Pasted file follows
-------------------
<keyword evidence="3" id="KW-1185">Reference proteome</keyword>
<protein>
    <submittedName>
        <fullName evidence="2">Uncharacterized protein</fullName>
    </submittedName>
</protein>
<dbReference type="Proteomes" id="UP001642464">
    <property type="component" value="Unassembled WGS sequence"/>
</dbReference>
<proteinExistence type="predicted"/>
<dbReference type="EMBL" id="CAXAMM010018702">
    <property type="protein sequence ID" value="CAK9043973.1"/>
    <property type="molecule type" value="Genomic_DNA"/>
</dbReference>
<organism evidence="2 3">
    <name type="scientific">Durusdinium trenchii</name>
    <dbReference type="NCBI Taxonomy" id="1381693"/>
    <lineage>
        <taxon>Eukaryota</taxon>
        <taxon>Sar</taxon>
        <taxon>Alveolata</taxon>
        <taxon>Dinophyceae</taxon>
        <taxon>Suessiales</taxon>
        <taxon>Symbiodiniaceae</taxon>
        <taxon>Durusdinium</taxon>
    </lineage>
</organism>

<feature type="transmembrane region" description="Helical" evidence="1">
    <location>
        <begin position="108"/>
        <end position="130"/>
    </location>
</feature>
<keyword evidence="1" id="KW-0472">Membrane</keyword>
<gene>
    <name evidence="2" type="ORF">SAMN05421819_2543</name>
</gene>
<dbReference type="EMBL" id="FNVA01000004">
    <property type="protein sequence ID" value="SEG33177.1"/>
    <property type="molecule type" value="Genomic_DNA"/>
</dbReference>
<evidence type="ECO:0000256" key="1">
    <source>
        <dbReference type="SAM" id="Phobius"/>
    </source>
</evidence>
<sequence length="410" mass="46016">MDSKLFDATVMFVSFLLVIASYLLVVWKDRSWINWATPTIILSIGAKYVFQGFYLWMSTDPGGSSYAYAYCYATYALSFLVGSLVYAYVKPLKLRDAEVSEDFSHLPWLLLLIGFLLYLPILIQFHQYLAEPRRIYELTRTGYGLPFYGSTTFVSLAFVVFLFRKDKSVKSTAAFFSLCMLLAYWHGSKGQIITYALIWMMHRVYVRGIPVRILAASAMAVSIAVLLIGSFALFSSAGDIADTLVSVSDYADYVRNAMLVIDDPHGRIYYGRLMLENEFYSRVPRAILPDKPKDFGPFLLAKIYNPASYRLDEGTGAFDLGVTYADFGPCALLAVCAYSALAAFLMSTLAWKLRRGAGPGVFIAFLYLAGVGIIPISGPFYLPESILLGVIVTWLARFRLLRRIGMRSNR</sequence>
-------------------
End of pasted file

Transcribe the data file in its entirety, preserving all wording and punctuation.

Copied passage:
<keyword evidence="3" id="KW-1185">Reference proteome</keyword>
<protein>
    <submittedName>
        <fullName evidence="2">Uncharacterized protein</fullName>
    </submittedName>
</protein>
<dbReference type="Proteomes" id="UP001642464">
    <property type="component" value="Unassembled WGS sequence"/>
</dbReference>
<proteinExistence type="predicted"/>
<dbReference type="EMBL" id="CAXAMM010018702">
    <property type="protein sequence ID" value="CAK9043973.1"/>
    <property type="molecule type" value="Genomic_DNA"/>
</dbReference>
<organism evidence="2 3">
    <name type="scientific">Durusdinium trenchii</name>
    <dbReference type="NCBI Taxonomy" id="1381693"/>
    <lineage>
        <taxon>Eukaryota</taxon>
        <taxon>Sar</taxon>
        <taxon>Alveolata</taxon>
        <taxon>Dinophyceae</taxon>
        <taxon>Suessiales</taxon>
        <taxon>Symbiodiniaceae</taxon>
        <taxon>Durusdinium</taxon>
    </lineage>
</organism>

<feature type="transmembrane region" description="Helical" evidence="1">
    <location>
        <begin position="108"/>
        <end position="130"/>
    </location>
</feature>
<keyword evidence="1" id="KW-0472">Membrane</keyword>
<gene>
    <name evidence="2" type="ORF">SAMN05421819_2543</name>
</gene>
<dbReference type="EMBL" id="FNVA01000004">
    <property type="protein sequence ID" value="SEG33177.1"/>
    <property type="molecule type" value="Genomic_DNA"/>
</dbReference>
<evidence type="ECO:0000256" key="1">
    <source>
        <dbReference type="SAM" id="Phobius"/>
    </source>
</evidence>
<sequence length="410" mass="46016">MDSKLFDATVMFVSFLLVIASYLLVVWKDRSWINWATPTIILSIGAKYVFQGFYLWMSTDPGGSSYAYAYCYATYALSFLVGSLVYAYVKPLKLRDAEVSEDFSHLPWLLLLIGFLLYLPILIQFHQYLAEPRRIYELTRTGYGLPFYGSTTFVSLAFVVFLFRKDKSVKSTAAFFSLCMLLAYWHGSKGQIITYALIWMMHRVYVRGIPVRILAASAMAVSIAVLLIGSFALFSSAGDIADTLVSVSDYADYVRNAMLVIDDPHGRIYYGRLMLENEFYSRVPRAILPDKPKDFGPFLLAKIYNPASYRLDEGTGAFDLGVTYADFGPCALLAVCAYSALAAFLMSTLAWKLRRGAGPGVFIAFLYLAGVGIIPISGPFYLPESILLGVIVTWLARFRLLRRIGMRSNR</sequence>